To put people first, the Indian government leaves no stone unturned. From the modernization of the agricultural sector to the digital revolution, it affects all aspects of life. This creates more opportunities for young people.
The young generation of India is the future leader and nation builder of the country. In this logic, particular emphasis has been placed on the various aspects related to education in the general budget. These include access to quality education for all and the promotion of institutions with high international standards.
India’s thinking is to overhaul the education system by equipping itself with a modern educational system in the current decade, for which many announcements have been made in the general budget. Efforts have been made to provide better education to the poor, Dalits, backwards and tribes, with particular emphasis on rural India through such stages as e-vidya, a first-class channel, digital laboratories and digital universities.
The National Digital University is a noble and astute step in the Indian education system. Lack of university places has been a stumbling block, but this initiative will revolutionize academia by preparing young people for current and future learning and relearning needs through a world-class digital university. Because of the importance of education in the native language, medical and technical education in the local language has begun in many states.
In the budget, announcements were made for the establishment of an e-portal and digital skills lab on the Digital Ecosystem for Skills and Livelihoods (DESH STACK) to equip young people with relevant skills to the post-COVID situation and to achieve the goal of a self-sufficient India.
Tourism, drones, cartoons and defense products will all benefit from this initiative. In a meeting with education stakeholders, Prime Minister Narendra Modi stressed the importance of collaboration to deliver high quality education in rural areas and promote new ideas.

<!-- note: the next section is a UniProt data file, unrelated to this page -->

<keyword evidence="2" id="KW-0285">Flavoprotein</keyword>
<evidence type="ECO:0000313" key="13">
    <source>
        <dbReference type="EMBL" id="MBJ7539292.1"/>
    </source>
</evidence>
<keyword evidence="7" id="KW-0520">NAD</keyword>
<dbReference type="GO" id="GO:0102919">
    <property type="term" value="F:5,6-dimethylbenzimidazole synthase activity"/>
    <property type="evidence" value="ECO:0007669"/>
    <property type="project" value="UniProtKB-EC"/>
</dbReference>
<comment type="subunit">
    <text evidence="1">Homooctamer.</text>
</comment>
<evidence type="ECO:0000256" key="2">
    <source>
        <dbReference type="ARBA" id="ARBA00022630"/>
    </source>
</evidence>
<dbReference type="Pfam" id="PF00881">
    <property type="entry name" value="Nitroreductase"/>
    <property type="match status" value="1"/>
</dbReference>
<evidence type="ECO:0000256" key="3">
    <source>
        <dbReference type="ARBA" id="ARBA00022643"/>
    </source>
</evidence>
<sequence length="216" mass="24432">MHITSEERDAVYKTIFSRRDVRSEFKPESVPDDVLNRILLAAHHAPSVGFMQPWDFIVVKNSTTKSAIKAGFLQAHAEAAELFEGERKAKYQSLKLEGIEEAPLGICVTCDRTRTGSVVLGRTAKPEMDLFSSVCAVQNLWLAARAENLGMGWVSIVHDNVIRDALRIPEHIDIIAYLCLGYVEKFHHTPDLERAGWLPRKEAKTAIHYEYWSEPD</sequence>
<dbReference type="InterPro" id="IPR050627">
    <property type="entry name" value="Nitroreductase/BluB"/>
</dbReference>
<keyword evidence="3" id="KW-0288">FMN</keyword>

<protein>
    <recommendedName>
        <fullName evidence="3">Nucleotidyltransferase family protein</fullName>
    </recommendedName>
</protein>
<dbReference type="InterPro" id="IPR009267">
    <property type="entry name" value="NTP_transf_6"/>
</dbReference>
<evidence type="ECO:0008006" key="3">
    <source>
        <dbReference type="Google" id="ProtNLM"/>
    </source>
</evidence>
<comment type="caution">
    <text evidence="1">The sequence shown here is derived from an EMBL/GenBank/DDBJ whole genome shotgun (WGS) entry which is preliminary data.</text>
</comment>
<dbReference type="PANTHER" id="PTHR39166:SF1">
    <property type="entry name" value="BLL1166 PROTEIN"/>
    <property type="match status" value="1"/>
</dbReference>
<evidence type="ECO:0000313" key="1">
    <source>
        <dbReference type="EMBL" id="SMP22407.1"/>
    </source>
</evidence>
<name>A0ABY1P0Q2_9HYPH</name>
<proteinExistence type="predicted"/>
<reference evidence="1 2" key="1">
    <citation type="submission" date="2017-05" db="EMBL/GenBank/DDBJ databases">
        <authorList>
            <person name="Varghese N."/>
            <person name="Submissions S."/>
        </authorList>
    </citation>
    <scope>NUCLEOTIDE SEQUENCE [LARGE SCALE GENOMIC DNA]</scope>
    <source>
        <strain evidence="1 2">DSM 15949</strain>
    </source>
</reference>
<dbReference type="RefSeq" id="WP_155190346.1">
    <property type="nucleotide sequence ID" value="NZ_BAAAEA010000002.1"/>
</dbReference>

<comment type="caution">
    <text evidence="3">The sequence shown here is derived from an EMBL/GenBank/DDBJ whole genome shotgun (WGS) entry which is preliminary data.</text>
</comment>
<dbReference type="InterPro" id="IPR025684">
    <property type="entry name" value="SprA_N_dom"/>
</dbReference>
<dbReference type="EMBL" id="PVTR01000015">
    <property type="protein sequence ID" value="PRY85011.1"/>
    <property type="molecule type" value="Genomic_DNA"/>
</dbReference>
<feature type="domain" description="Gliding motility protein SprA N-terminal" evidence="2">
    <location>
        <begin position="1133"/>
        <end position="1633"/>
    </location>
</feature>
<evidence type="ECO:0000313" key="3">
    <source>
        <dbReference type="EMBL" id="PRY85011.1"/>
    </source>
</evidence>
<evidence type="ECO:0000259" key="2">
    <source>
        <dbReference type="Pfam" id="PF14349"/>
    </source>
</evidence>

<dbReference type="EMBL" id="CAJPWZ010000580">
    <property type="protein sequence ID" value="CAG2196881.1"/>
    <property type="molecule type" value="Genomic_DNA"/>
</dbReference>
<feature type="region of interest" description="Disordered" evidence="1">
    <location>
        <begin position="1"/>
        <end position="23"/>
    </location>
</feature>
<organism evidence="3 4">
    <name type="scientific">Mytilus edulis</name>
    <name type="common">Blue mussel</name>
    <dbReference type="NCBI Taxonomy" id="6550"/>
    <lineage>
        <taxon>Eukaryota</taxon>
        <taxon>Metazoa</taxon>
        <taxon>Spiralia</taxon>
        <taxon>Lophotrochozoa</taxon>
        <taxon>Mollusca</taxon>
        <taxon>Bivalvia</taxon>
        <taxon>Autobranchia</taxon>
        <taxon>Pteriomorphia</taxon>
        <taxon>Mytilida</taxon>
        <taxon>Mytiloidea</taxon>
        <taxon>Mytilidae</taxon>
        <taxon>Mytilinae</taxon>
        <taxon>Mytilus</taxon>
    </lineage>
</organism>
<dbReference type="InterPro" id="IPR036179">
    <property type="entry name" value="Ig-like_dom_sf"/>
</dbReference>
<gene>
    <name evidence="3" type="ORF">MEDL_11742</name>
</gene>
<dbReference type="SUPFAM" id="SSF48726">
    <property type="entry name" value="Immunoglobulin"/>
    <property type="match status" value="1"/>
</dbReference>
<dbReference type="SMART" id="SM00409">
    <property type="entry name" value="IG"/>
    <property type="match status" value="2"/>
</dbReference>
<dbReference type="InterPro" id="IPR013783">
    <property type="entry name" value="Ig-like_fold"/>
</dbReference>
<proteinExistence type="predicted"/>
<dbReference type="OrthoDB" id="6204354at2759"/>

Highlighting the improvement in the agricultural condition of the country, Prime Minister Narendra Modi said, “We also need to increase this awareness among farmers so that they have the soil of their fields tested every one or two years. They will acquire scientific knowledge regarding the use of pesticides and fertilizers for different crops. You should know that our young scientists have developed nano-fertilizers. This will change things. Our business world also has a lot of potential in this area.
Increasing farmers’ incomes, reducing farming costs and providing farmers with modern facilities from seed to market are among the current priorities of the central government. Over the past seven years, many new measures have been taken to boost agriculture in the country. In just six years, the budget for agriculture has increased several times and agricultural loans to farmers have increased 2.5 times in seven years. During the hard times of COVID, 3 million smallholder farmers received Kisan Credit Cards (KCC) through a special campaign.
The SVAMITVA program linked to land counting, digitization of land registers, UID PIN aims to promote the progress of villages. A target of 80 lakh new houses has been set in this budget to ensure that every family has their own pucca house. Homes using new technologies, such as headlights, are being built in six cities across the country. A target of around 4 crore new connections has been set in this budget under the Jal Jeevan mission.
Calling broadband in villages the need of the day, the Prime Minister said it would not only boost digital connectivity but also create a huge workforce of skilled young people. With this, a start has been made to integrate all post offices into the central banking system, so that the Jan Dhan Yojana launched for financial inclusion can be reached to 100% of the population.
Financial inclusion has made it possible to make women partners in economic activities, so the initiative of the central government is to encourage the creation of more and more start-ups in rural areas, in which the role of the private sector is important.
The Prime Minister told all stakeholders that Krishi Vigyan Kendras and agricultural universities will have to pull together with all their might to bring the benefits of natural agriculture to the people. He asked Kisan Vikas Kendras to adopt one village each.
Furthermore, he urged universities to aim to introduce 100 or 500 farmers to natural farming in the next year. He said that nowadays another trend is visible in our middle and upper class families. It is often seen that up to 221 things have reached their dining table.
Many protein and calcium products are now on their dining tables. Many of these products come from overseas and don’t even match the Indian taste. All these products are available here that our farmers produce, but have not been able to present in the right way and market them. Therefore, an attempt should be made to prioritize “Vocal for Local” as well.